You’re standing in the checkout of a small, hip grocery store in Hollywood. You’re just there to grab a few bottles of juice for a weekend at the beach (and maybe a guilt-inducing bag of chips near the register – nobody’s perfect). Suddenly you look up and see that the person in line in front of you is … Owen Wilson? And he’s also holding a few bottles of juice.
Turns out, celebrities are as fascinated by juice as you are. Jessica Hart opts for ginger and apples, while Teresa Palmer loves lemon and Kylie Jenner adores her pineapple. And the turmeric craze is holding strong.
The latter is based on a solid foundation. For instance, it turns out that turmeric can help prevent or slow the symptoms of Type 2 Diabetes. (1) While most celebrities do not suffer from diabetes specifically, the curcumin in turmeric provides a raft of other services as well. For instance, it stabilizes blood sugar, and it helps retard both hypoglycemia and hyperglycemia – good for long days on set. (2)
Celebrities also love cold-pressed juice for the high content of raw enzymes and nutrients. Diet, for instance, is increasingly earning a reputation as a way to moderate skin conditions such as psoriasis and acne, as well as reduce the signs of aging. (3) The research seems to indicate that diets high in “Western” foods such as sugar and processed flour actively work against good skin, while those lower in such foods – and higher in whole produce – moderate skin conditions and even cancer.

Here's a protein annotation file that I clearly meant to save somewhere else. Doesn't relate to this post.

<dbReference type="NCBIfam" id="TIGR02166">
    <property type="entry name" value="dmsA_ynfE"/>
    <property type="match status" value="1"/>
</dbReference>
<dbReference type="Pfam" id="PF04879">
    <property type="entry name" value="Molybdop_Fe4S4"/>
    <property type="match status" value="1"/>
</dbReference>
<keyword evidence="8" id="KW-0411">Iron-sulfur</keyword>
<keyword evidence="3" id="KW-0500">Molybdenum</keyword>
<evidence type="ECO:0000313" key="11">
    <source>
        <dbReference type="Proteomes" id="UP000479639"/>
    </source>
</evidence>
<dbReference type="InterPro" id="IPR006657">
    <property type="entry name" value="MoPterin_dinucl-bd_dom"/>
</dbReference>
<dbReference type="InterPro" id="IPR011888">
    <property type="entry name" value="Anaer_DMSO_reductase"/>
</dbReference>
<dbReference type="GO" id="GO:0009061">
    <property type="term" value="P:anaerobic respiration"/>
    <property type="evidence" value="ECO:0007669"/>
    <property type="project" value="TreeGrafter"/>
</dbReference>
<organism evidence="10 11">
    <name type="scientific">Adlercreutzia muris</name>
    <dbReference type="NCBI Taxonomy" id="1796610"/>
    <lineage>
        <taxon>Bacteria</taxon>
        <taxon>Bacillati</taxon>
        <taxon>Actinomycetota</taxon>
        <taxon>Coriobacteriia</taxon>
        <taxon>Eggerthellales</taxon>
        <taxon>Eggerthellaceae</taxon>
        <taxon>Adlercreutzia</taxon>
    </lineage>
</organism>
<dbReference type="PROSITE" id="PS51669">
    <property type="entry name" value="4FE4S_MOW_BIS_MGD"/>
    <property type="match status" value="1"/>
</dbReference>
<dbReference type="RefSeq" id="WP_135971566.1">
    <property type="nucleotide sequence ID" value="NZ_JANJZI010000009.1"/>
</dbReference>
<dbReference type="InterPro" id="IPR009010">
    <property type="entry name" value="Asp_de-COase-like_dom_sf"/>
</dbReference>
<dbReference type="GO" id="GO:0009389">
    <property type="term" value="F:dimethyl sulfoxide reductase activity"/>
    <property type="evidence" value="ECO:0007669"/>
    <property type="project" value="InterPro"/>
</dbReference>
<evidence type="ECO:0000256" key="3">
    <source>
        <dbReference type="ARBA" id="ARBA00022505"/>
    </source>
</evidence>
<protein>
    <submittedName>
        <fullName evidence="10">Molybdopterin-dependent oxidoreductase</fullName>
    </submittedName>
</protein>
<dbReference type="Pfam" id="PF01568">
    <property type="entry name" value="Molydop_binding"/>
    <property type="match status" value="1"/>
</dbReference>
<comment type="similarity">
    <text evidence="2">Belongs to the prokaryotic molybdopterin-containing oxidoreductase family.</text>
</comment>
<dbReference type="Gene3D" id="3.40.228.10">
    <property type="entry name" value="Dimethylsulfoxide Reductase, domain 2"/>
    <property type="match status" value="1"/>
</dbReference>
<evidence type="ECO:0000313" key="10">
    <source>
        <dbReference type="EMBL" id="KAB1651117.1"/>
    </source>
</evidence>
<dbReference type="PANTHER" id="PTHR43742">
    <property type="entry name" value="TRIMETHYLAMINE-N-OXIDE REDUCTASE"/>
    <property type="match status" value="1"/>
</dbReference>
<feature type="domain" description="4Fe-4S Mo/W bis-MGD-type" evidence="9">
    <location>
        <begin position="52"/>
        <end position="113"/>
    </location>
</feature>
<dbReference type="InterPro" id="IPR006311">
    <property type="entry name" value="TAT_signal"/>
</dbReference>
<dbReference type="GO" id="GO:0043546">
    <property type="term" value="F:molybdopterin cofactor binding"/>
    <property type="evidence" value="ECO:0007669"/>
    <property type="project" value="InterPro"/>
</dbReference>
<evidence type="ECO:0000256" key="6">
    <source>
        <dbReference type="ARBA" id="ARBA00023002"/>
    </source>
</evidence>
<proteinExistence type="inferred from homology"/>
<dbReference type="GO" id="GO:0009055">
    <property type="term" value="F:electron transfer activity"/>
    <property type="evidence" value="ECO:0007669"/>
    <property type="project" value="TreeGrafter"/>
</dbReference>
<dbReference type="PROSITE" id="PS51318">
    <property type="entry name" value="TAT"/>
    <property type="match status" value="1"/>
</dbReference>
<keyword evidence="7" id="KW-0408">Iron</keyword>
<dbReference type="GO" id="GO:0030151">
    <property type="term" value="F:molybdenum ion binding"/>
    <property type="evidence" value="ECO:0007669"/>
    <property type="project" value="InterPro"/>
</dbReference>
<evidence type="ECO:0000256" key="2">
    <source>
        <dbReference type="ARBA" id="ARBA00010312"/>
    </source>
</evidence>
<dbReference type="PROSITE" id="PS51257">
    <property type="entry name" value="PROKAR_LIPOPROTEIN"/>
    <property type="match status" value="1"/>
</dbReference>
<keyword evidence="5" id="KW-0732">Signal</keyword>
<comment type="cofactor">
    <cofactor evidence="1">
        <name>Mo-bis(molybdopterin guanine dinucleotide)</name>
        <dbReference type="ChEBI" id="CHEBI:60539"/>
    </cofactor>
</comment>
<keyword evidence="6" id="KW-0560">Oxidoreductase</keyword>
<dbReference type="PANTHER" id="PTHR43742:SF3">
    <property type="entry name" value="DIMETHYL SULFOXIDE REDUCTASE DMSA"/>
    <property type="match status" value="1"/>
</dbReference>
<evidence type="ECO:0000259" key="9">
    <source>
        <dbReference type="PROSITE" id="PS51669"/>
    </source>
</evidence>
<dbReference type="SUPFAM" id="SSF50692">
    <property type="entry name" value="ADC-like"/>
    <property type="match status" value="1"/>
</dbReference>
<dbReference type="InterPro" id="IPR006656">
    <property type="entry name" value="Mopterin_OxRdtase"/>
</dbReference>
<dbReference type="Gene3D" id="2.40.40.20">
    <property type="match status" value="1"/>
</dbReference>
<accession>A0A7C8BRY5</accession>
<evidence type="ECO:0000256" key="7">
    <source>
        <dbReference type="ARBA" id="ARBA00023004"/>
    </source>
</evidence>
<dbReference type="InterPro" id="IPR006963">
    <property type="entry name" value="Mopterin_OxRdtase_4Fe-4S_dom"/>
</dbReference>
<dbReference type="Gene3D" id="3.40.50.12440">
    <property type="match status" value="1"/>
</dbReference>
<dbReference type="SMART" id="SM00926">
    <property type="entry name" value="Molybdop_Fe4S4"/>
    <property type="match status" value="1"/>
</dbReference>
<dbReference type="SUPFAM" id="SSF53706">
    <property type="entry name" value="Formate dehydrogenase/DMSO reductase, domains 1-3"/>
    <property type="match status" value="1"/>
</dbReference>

So why does Owen Wilson juice, along with many of your other favorite celebrities – at least according to the good people at Well + Good? Well, because it’s good for you. That’s why. Next time you’re wondering what to grab at the checkout stand, make sure your juices are made from fresh, raw, whole foods such as ginger, lemon and turmeric … and enjoy the bodily benefits they bring.
And sure, go ahead and get those chips.
(1) Selvi N, et al. Efficacy of Turmeric as Adjuvant Therapy in Type 2 Diabetic Patients. Indian J Clin Biochem. 2015;30(2):180–186. https://www.ncbi.nlm.nih.gov/pmc/articles/PMC4393385/. 8.19.2017.
(2) Zhang D, et al. Curcumin and Diabetes: A Systematic Review. Evid Based Complement Alternat Med. 2013;2013. https://www.ncbi.nlm.nih.gov/pmc/articles/PMC3857752/. 8.19.2017.
(3) Katta R, Desai S. The Role of Dietary Intervention in Skin Disease. J Clin Aesthet Dermatol. 2014;7(7):46–51. https://www.ncbi.nlm.nih.gov/pmc/articles/PMC4106357/. 8.19.2017.